Volume II documents in great detail, based on extensive sworn testimony from firsthand witnesses and contemporary documentary evidence, a shocking pattern of presidential abuse of power.


In particular, the Report described at least ten separate occasions on which Trump personally attempted to interfere with and obstruct the investigation and cover up activities he may have believed were politically and legally damaging or harmful to his election, including demanding personal loyalty from government officials; asking that criminal charges against Michael Flynn be dropped; firing the Director of the FBI during the pendency of his investigation into the Trump campaign; misrepresenting to the American people why he fired the FBI Director;  asking intelligence officials to clear him of any wrongdoing; trying to limit the scope of the investigation into Russia and his campaign; asking Attorney General Sessions to “unrecuse” himself and investigate Hillary Clinton; threatening to fire Sessions; dictating a misleading statement about a key meeting at Trump Tower between Russians and members of his campaign; ordering his legal counsel to fire Mueller and then demanding his counsel fabricate a record denying the original order; telling Manafort, Flynn and Cohen to “stay strong” and promising – through his lawyers – they would be “taken care of” unless they “went rogue;” and threatening Cohen by suggesting his father-in-law might be at risk.

What’s next?

In 1974, President Nixon was also facing impeachment on charges of official wrongdoing remarkably similar to what the evidence in the Mueller Report shows Trump has done. The House was in the control of the Democrats. The Senate was also in the control of the Democrats but they did not have a two-thirds majority. Yet as the American people heard the testimony of key witnesses and saw the incriminating evidence for themselves, public opinion in favor of impeachment mounted.  On the eve of the House voting to impeach, Republicans leaders told Nixon he was doomed because key Senate Republicans were prepared to provide the necessary votes to convict him and remove him from office.  Nixon resigned.

Today, the question facing the nation is whether, in light of the Mueller Report, the Constitution, and our history, the House has the courage to once again hold hearings and marshal the evidence of impeachable offenses, regardless of the current head count in the Senate.  The Constitution provides for impeachment for “Treason, Bribery, or other high Crimes and Misdemeanors.”  It is well established that impeachment and removal did not require proof that an actual crime – a violation of the penal code or criminal statute –  had been committed.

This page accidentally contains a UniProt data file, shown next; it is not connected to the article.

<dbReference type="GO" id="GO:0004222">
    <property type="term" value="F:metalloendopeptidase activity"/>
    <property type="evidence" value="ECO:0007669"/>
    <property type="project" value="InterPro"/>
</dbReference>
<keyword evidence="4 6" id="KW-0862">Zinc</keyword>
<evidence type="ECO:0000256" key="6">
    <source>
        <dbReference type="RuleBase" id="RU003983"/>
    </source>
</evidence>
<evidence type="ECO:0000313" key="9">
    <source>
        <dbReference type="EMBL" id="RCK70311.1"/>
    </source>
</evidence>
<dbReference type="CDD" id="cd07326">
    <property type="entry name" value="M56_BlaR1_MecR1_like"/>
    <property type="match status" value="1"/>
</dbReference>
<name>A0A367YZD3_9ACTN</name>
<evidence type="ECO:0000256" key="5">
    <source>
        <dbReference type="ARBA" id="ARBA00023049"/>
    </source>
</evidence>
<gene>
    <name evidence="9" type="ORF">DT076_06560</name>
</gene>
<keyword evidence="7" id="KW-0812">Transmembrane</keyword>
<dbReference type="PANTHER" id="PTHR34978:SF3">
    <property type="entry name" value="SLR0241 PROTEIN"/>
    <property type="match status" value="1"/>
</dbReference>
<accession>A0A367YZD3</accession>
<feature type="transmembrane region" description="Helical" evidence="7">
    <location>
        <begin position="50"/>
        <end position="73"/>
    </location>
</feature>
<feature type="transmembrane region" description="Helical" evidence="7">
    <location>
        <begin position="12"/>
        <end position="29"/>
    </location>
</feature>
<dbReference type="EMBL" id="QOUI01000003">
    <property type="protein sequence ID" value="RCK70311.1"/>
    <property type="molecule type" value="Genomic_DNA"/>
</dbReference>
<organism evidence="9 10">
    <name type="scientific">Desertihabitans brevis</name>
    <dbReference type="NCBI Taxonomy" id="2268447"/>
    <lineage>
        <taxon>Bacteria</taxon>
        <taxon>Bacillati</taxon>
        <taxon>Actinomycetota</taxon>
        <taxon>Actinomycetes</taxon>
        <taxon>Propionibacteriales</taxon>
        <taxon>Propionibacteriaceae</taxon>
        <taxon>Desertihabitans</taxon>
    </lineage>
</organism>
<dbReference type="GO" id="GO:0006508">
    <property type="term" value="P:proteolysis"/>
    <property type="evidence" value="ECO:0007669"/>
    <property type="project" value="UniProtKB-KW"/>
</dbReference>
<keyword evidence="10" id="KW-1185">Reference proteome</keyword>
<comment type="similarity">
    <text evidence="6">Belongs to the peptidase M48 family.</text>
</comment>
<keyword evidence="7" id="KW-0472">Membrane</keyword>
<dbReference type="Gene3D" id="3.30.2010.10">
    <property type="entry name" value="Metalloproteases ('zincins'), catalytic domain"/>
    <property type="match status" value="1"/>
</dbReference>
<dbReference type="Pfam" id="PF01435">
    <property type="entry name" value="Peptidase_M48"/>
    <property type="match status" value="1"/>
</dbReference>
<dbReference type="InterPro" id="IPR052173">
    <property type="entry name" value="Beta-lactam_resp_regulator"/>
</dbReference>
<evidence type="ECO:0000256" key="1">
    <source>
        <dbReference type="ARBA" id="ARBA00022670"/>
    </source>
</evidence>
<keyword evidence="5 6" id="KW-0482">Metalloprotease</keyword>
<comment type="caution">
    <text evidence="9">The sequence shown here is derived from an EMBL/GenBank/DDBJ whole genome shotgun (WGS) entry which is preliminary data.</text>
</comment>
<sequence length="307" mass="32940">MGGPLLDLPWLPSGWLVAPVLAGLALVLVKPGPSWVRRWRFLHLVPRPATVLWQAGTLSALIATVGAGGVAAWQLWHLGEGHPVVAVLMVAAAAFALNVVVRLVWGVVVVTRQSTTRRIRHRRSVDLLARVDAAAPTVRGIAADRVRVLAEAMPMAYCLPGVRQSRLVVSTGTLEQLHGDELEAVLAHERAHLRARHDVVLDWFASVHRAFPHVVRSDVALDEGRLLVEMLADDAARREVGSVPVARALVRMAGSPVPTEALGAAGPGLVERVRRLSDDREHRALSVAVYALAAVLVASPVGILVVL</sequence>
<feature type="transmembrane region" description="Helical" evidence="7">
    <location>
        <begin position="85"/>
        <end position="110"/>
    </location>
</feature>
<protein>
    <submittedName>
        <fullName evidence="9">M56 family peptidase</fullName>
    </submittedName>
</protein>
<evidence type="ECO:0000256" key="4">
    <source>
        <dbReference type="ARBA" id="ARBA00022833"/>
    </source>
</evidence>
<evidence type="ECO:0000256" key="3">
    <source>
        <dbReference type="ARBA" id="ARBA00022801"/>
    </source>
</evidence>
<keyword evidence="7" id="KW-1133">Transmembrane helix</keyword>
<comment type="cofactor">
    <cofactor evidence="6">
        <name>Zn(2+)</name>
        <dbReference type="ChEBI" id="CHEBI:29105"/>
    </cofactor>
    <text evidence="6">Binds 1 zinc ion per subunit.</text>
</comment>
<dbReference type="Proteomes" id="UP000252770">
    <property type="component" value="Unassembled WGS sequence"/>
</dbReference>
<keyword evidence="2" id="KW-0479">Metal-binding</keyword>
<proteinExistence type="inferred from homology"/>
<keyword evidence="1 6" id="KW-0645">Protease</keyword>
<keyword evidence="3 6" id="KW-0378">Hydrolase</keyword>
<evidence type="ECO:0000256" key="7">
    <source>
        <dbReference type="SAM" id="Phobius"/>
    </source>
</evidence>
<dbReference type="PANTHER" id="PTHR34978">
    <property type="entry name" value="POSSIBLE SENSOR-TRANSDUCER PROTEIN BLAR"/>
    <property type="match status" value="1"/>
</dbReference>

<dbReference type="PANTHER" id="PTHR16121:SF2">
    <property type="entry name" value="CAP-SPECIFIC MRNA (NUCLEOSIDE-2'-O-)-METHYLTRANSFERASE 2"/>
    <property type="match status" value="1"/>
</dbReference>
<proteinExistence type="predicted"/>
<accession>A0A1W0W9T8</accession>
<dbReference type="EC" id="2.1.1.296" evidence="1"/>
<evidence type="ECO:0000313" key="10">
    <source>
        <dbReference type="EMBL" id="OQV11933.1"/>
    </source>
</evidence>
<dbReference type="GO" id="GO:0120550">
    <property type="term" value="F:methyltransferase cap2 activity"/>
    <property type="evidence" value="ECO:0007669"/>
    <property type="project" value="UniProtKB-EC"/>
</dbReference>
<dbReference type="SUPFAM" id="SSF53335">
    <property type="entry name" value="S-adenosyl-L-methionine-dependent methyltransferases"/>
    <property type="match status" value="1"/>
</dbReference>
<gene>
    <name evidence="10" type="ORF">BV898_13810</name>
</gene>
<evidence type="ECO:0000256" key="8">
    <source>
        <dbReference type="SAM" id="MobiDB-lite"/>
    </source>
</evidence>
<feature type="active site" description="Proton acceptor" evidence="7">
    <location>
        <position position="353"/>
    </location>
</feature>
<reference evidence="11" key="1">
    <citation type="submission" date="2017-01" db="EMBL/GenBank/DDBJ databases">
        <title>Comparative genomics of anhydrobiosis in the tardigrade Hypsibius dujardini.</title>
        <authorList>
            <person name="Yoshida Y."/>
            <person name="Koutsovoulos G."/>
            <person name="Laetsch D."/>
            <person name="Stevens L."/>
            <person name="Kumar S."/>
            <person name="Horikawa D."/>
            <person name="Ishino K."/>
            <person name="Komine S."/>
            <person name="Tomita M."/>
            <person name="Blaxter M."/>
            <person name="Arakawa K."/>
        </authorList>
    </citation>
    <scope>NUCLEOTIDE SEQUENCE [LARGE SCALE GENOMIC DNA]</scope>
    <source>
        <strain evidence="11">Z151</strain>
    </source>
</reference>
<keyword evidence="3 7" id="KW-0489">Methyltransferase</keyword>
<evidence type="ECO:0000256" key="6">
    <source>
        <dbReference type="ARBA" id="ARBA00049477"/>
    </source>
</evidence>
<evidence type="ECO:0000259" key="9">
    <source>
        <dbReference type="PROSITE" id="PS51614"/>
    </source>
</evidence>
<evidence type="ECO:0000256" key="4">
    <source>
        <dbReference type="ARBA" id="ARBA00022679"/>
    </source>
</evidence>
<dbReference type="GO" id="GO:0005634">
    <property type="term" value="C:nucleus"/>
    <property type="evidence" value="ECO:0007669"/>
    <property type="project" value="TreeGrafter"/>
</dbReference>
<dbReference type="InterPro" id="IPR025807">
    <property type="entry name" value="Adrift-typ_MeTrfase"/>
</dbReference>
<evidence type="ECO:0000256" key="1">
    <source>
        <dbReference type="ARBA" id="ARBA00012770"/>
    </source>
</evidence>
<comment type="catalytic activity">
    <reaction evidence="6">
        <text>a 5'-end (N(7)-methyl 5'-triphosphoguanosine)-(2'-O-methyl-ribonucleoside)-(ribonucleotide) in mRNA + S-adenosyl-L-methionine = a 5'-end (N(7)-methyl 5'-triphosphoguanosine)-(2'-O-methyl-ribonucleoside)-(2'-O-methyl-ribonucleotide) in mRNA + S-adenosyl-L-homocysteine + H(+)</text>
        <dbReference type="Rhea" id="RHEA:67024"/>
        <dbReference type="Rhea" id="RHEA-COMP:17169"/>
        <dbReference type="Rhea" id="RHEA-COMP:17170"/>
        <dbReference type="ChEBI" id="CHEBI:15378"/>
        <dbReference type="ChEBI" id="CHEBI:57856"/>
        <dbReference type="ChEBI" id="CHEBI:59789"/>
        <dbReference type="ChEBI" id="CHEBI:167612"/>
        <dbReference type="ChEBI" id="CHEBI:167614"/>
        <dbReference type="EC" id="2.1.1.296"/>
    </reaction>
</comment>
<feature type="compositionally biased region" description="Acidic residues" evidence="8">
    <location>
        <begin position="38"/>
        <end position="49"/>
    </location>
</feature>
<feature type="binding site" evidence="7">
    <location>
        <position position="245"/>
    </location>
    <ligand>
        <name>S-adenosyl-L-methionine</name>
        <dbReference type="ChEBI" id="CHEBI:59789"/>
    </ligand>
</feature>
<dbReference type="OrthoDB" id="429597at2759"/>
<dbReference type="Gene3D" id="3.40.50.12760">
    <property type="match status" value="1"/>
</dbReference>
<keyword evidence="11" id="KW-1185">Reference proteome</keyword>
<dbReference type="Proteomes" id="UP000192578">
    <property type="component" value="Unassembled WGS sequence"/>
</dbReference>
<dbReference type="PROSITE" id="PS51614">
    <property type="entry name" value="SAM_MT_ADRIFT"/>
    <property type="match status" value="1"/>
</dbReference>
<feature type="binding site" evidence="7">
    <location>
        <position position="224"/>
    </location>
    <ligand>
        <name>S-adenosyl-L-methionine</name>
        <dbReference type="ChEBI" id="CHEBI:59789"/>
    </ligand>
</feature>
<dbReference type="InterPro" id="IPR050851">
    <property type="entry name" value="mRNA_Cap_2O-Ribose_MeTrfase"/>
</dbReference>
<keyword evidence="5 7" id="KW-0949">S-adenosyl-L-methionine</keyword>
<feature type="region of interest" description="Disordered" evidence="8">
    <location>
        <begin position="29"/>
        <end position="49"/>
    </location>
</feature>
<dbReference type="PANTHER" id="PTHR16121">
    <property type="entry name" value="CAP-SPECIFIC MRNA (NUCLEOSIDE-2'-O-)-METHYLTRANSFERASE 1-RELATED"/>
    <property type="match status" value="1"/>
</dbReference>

In 1973, Elizabeth Holtzman became the youngest woman ever elected to Congress, where she served four terms. A graduate of Harvard Law School, she became a member of the House Judiciary Committee and voted in favor of the Articles of Impeachment against Nixon.  Last year, she wrote a book entitled THE CASE FOR IMPEACHING TRUMP, in which she concludes that:

President Donald Trump threatens our democracy.  He lies, attacks our constitution, assaults the press, and obstructs justice.  He causes unfathomable damage.  The Constitution has a remedy for presidents who commit “great and dangerous offenses”: impeachment.

A fair, lawful, bipartisan impeachment inquiry into President Trump means getting to the bottom of things. It means analyzing with a clear head and heart what President Trump has done and what the law requires.

Impeaching a president is a grave undertaking. The compassionate and diverse America I know demands we get ready to do it.


Holtzman outlines several potential Articles of Impeachment against Trump including “Preventing, Obstructing, Impeding, and Abusing the Administration of Justice”; “Bribery and Emoluments”, “Failure to Protect the Integrity of Our Federal Election Process,” and other possible impeachable acts, such as colluding with the Russians (regardless of whether or not Trump was engaged in a criminal conspiracy), abusing his authority over immigration by separating children from their families, and violating campaign finance laws by concealing hush money payments from the American voters.

As a nation we can be proud when we look back at how leaders of both parties did not shrink from their duty to pursue the impeachment of Nixon.  Today, if members of the House – Democrats and those Republicans who take their oath seriously – educate the American people, through live testimony of witnesses under oath and documentary evidence, about the glaring proof of Trump’s “high crimes and misdemeanors,” the case will move to the Senate.  There every Senator will have to stand and be counted.  If two-thirds place country and the Constitution above Trump, he will be removed from office. But even if the vote in the Senate falls short, then those who voted for Trump, whether they are up for reelection or not, will have to face the people in 2020 and explain why they supported Trump. And as for Trump himself, the voters will get a second bite at the apple to remove him from office at the ballot box.

Constrained as he was by the strictures of criminal law and OLC policy precluding the indictment of a sitting President, Robert Mueller did his job.  Armed with this devastating and decisive record of Trump’s abuse of power and official wrongdoing, the people of the USA and the members of Congress must now do theirs.